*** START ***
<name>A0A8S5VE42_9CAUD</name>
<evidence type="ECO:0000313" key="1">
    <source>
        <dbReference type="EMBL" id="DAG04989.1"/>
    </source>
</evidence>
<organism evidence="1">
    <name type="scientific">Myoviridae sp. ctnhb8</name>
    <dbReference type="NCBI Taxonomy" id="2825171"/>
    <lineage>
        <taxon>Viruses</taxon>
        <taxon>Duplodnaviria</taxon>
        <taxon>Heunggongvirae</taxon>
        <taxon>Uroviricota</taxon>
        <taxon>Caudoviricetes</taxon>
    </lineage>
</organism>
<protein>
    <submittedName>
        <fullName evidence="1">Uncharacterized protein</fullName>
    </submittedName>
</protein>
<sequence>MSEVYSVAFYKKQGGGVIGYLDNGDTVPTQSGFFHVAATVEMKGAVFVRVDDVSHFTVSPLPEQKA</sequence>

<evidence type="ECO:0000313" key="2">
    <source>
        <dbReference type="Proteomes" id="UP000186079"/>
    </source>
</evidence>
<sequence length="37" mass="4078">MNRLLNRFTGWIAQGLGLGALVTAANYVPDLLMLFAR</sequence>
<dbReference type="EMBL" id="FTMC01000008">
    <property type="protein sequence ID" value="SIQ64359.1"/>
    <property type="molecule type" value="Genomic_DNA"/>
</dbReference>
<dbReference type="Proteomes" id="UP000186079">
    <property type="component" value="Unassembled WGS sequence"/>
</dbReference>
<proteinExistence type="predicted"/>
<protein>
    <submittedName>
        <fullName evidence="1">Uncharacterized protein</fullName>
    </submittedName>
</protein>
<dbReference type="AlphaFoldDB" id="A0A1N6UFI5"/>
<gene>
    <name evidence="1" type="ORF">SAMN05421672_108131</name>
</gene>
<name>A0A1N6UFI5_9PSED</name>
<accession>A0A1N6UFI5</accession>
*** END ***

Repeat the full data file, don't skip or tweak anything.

<name>A0A8S5VE42_9CAUD</name>
<evidence type="ECO:0000313" key="1">
    <source>
        <dbReference type="EMBL" id="DAG04989.1"/>
    </source>
</evidence>
<organism evidence="1">
    <name type="scientific">Myoviridae sp. ctnhb8</name>
    <dbReference type="NCBI Taxonomy" id="2825171"/>
    <lineage>
        <taxon>Viruses</taxon>
        <taxon>Duplodnaviria</taxon>
        <taxon>Heunggongvirae</taxon>
        <taxon>Uroviricota</taxon>
        <taxon>Caudoviricetes</taxon>
    </lineage>
</organism>
<protein>
    <submittedName>
        <fullName evidence="1">Uncharacterized protein</fullName>
    </submittedName>
</protein>
<sequence>MSEVYSVAFYKKQGGGVIGYLDNGDTVPTQSGFFHVAATVEMKGAVFVRVDDVSHFTVSPLPEQKA</sequence>

<evidence type="ECO:0000313" key="2">
    <source>
        <dbReference type="Proteomes" id="UP000186079"/>
    </source>
</evidence>
<sequence length="37" mass="4078">MNRLLNRFTGWIAQGLGLGALVTAANYVPDLLMLFAR</sequence>
<dbReference type="EMBL" id="FTMC01000008">
    <property type="protein sequence ID" value="SIQ64359.1"/>
    <property type="molecule type" value="Genomic_DNA"/>
</dbReference>
<dbReference type="Proteomes" id="UP000186079">
    <property type="component" value="Unassembled WGS sequence"/>
</dbReference>
<proteinExistence type="predicted"/>
<protein>
    <submittedName>
        <fullName evidence="1">Uncharacterized protein</fullName>
    </submittedName>
</protein>
<dbReference type="AlphaFoldDB" id="A0A1N6UFI5"/>
<gene>
    <name evidence="1" type="ORF">SAMN05421672_108131</name>
</gene>
<name>A0A1N6UFI5_9PSED</name>
<accession>A0A1N6UFI5</accession>